Mint dates: 1921-28, 34-35
Designer: Anthony de Francisci
Gross weight: 26.73g
Silver content: 0.77344 troy oz
Composition: 90% silver, 10% copper
Diameter: 38.1 mm
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The Peace Silver Dollar is a highly collectible coin due to its unique place in history. In 1921, it was commissioned as a “victory coin” to commemorate the end of World War I. Over 108 million of these coins were minted between 1921 and 1928. At the time, these coins were used as currency. The coin was retired in 1928. However, later legislation brought the Peace Silver Dollar back in 1934 for two years.
Award-winning author Roger Burdette refers to the Peace Silver Dollar as “something of a mystery coin” in his 2011 book on the topic, A Guide Book of Peace Dollars. He writes that only the most superficial information about it was released publicly, and initial press releases promoted the sculptor’s use of his attractive wife as the model.
The coins were designed based on the Morgan Silver Dollar. It is said that this coin’s beauty promoted hoarding by the banks, who preferred to hold these as collateral instead of other options.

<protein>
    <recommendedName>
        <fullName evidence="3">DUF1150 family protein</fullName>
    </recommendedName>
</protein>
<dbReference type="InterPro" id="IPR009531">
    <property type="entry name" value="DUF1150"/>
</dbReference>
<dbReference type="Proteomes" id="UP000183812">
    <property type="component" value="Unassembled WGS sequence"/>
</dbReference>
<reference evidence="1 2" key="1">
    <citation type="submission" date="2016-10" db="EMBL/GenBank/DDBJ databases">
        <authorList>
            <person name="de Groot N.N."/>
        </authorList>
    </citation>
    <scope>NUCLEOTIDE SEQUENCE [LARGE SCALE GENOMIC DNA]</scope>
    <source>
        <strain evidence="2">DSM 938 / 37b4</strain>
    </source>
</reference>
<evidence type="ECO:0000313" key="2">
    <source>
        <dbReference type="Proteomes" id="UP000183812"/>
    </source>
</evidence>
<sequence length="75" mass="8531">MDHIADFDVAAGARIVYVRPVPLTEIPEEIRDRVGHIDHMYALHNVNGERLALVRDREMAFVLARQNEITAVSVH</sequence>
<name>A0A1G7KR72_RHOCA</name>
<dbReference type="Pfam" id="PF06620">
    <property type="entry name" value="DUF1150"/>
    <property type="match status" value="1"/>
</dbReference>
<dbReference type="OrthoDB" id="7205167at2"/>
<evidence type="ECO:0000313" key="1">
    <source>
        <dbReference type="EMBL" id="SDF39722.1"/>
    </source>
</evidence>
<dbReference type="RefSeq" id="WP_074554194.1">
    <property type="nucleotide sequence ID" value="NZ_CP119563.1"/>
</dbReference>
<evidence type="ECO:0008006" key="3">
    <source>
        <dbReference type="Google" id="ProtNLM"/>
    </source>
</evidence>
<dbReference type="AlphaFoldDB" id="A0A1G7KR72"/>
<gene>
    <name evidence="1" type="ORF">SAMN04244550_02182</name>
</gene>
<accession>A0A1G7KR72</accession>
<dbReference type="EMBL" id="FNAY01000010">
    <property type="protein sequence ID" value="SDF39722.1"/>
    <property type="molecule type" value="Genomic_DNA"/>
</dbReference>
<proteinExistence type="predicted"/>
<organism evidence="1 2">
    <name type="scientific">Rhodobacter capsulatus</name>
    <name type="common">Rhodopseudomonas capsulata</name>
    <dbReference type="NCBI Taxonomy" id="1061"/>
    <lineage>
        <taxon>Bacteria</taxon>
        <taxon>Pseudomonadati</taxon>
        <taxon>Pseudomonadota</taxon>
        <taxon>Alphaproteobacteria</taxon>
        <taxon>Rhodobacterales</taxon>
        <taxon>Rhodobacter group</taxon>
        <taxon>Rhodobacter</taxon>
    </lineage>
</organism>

President Lyndon Johnson tried to bring the coin back in 1964 and 1965. It was said that 300,000 coins were minted, but Congress did not agree with Johnson’s idea, so it was believed that all those coins were melted down before issuance. Today, it is rumored that some of those 1965 still exist and consequently could be worth over a million dollars each.
In reality, you are more likely to encounter copies of the coins dated 1922. That’s not bad since this 1922 version of the Peace Silver Dollar is also valuable. That’s because it was the last silver dollar to circulate as hard money. It was also the last U.S. coin explicitly created to help fund a war.
More details about the Peace Silver Dollar:
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